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Afghan Alliance meets with U.S. military



By CNN's Satinder Bindra
Northeastern Afghanistan

EYE KHONHAM, Northeastern Afghanistan (CNN) -- Anti-Taliban forces in Northeastern Afghanistan say they are now in contact and have met with US military officials.

The meeting, thought to have taken place in the last few days, was attended by eight U.S. officials and Northern Alliance commanders.

This first known face-to-face meeting on Afghan soil took place near the key strategic town of Mazar-e Sharif. The northern city has for several days been surrounded by over 10,000 troops loyal to Uzbeki warlord, General Rashid Dostam.

It is believed US forces flew in by helicopter from the neighboring country of Uzbekistan

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"A group of American commanders came, they met General Rashid Dostam and then they went back quickly," says General Baryalai, a senior alliance commander.

At their meeting, commanders from both sides discussed the military situation on the ground and the defense needs of Alliance forces.

Aiding the Alliance

Meanwhile, in what's being interpreted here as an American campaign to give some more help to the Northern Alliance, U.S. planes have been bombing frontline Taliban positions.

Anti-Taliban forces on these frontlines want more such targeted attacks, saying that they will help Alliance ground forces to surge forward and surprise the Taliban.

But for all these new signs of cooperation, Alliance forces say the U.S. has not yet given them any arms.

Furthermore, senior Alliance commanders say the U.S. needs to be aware of Afghan sensitivities -- U.S. ground troops are NOT welcome.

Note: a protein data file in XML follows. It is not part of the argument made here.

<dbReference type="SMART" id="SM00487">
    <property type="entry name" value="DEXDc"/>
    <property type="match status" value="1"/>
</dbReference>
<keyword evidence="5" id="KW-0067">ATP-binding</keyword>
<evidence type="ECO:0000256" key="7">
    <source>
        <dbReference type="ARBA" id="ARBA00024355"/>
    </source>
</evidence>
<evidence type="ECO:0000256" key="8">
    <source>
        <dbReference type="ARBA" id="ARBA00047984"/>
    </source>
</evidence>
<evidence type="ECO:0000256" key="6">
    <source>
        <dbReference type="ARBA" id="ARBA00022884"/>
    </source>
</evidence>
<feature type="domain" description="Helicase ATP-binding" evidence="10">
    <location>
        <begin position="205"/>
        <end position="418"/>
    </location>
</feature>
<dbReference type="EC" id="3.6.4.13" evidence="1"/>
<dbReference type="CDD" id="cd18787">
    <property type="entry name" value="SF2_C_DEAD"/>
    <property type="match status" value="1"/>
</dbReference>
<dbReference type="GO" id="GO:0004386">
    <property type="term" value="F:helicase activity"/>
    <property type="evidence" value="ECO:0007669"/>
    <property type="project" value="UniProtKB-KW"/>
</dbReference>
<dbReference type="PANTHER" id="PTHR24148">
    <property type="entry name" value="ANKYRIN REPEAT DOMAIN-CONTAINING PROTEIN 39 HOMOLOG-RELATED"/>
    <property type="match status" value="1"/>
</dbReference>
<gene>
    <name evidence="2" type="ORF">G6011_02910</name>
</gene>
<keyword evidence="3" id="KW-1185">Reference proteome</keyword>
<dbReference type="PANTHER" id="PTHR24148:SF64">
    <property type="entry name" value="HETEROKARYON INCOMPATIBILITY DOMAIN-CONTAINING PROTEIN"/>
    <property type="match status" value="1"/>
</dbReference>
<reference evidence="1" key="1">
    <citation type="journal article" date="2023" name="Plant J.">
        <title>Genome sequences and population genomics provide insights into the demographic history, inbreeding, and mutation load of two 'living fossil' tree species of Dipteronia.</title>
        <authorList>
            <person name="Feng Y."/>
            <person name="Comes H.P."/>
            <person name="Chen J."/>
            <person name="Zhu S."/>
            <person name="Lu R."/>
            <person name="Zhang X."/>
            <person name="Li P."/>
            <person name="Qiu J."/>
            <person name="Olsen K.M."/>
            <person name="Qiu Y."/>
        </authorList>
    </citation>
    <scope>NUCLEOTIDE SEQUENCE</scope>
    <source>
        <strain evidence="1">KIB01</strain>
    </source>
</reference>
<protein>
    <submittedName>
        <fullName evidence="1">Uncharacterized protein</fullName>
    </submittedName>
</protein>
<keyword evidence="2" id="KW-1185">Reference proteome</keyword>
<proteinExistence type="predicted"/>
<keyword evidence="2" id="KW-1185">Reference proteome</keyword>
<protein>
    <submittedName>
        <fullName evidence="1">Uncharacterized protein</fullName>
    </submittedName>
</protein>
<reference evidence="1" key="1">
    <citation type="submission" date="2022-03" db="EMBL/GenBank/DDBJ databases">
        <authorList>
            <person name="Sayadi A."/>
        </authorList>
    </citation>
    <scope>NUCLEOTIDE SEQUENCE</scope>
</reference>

"We have been fighting against the Taliban and Osama bin Laden for six years," says General Baryalai.

"We have not invited U.S. forces to push them back and we have no intention of doing so.''

The Alliance would like to take Kabul and Mazar alone and fears the intervention of U.S. troops would turn Afghan public opinion against them.

It is still not clear if there will be any more face-to-face meeting between both armies, although Alliance commanders say they are now in regular touch with U.S. forces through satellite phones.

With the Muslim holy month of Ramadan just a few weeks away and winter approaching fast both the U.S. and Northern Alliance troops are under pressure to make some rapid military gains.

"Nobody can forecast when a place will be captured but it is a fact that the Taliban are getting weaker," General Baryalai says.

Weaker, maybe -- but for all these military maneuvers and their soldier's prayers the fact remains the battle in Mazar has settled into a stalemate.

And the Taliban still control the main prize-- Kabul.



 
 
 
 



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